Written by Sarah Rodrigues (National Director – JMA)

The Moderate Resolution Imaging Spectroradiometer (MODIS) on NASA’s Aqua satellite captured these images of several fires burning in the states of Rondônia, Amazonas, Pará, and Mato Grosso on August 11 and August 13, 2019. See the source here.

According to NASA (August 13, 2019), the fire season has arrived in the Amazon rainforest! One of their articles states that “…in the Amazon region, fires are rare for much of the year because wet weather prevents them from starting and spreading. However, in July and August, activity typically increases due to the arrival of the dry season. Many people use fire to maintain farmland and pastures or to clear land for other purposes. Typically, activity peaks in early September and mostly stops by November. As of August 16, 2019, satellite observations indicated that total fire activity in the Amazon basin was slightly below average in comparison to the past 15 years. Though activity has been above average in [the state of the] Amazonas and to a lesser extent in Rondônia [state], it has been below average in Mato Grosso [state] and Pará [state], according to the Global Fire Emissions Database.”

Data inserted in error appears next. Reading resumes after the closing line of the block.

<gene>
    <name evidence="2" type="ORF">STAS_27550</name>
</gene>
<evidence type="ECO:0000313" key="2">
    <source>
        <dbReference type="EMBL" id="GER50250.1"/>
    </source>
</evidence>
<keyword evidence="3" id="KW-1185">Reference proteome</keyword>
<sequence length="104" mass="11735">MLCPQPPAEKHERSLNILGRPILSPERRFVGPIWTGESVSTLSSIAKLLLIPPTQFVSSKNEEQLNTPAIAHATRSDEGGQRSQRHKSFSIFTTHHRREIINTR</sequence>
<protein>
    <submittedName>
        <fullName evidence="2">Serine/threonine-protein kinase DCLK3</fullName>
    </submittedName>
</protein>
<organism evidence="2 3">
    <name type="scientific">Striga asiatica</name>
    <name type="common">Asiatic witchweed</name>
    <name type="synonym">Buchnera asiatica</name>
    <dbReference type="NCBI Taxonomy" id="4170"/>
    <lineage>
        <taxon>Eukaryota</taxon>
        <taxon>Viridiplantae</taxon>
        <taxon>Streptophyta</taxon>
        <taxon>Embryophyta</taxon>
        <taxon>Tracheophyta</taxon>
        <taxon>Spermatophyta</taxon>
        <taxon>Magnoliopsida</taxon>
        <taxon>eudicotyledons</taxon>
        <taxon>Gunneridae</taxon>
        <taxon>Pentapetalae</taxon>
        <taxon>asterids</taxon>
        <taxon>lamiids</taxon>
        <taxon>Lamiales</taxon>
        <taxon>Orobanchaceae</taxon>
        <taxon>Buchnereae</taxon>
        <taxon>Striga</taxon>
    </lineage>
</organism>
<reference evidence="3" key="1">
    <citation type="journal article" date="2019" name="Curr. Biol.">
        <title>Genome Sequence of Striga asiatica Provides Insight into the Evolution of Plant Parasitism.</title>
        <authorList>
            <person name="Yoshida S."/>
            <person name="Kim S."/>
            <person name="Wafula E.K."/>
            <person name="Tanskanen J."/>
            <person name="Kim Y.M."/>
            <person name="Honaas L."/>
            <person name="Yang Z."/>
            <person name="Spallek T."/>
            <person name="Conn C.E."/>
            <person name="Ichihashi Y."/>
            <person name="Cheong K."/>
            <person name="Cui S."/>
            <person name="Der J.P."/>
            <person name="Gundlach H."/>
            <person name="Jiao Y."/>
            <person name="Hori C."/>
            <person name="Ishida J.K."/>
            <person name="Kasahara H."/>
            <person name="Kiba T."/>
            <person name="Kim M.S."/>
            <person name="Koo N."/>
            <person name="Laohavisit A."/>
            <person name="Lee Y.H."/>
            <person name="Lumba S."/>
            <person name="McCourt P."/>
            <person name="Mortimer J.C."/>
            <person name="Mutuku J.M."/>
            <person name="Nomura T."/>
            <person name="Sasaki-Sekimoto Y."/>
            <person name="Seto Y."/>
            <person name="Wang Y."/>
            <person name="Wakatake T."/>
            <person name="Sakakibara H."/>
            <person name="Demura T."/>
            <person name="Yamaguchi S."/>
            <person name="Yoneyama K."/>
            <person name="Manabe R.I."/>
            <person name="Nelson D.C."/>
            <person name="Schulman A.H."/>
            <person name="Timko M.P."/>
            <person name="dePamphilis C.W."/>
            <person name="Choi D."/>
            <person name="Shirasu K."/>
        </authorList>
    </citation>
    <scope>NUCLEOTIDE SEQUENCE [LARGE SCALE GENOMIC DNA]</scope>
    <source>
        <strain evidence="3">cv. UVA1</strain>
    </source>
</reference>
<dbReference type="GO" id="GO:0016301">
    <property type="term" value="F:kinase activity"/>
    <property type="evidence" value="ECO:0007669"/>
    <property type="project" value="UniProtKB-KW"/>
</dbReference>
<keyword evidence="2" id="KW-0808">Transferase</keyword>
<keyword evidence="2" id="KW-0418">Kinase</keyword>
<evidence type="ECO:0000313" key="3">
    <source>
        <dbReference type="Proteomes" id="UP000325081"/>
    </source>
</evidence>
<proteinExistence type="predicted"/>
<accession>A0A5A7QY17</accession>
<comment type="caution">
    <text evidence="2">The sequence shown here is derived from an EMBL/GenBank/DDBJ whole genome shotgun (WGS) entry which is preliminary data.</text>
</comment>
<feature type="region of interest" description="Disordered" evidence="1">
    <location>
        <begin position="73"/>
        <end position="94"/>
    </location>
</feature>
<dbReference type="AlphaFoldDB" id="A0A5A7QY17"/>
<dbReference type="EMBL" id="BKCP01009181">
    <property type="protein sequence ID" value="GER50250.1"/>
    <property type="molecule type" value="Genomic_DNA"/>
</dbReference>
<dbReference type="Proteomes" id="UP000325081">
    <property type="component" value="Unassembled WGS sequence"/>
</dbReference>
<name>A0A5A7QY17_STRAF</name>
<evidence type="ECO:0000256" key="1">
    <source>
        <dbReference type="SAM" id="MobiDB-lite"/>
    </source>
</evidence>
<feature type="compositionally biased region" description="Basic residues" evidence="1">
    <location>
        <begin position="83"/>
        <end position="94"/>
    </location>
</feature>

As this subject has been given widespread coverage in the media outlets around the world, we can imagine the questions and concerns that have surfaced as a result of these stories, given that so many of you care deeply for the people in the Brazilian Amazon. Nonetheless, it is difficult to fully contextualize these fires taking place in some parts of the Amazon.  

Let me share what we know…

Nature has it’s own ways 

As NASA’s article stated, fires are unfortunately an annual event in the Amazon due to the dry season – a season of high heats and no rain. This phenomenon takes place every year in the entire Amazonia, mostly in Brazil, Bolivia, Peru, Ecuador, and Colombia. These countries have sought help in the past to fight the fires. From a personal perspective, I have lived in the Amazon for 10 years, and every year between August and November we expect for the city of Manaus, at some point, to be covered by smoke from fires in different spots of the jungle. Year after year, from our windows we can see and smell the smoke. Fires in the Amazon are not a new phenomenon or 2019 crisis. For good reasons, efforts should be undertaken to prevent these fires. On a hopeful note, the Amazon is a treasure of God, maybe a piece of Eden – our beautiful and albeit imperfect garden, and it ought to be protected. We are talking about almost 6 million square kilometers of jungle. The jungle will remain. Who waters the forests of this world? Who plants new trees when the rivers take them down? The jungle is resilient and will remain. We will continue to fight for it as part of God’s creation.
 

We are in the middle of mediatic-political crisis & war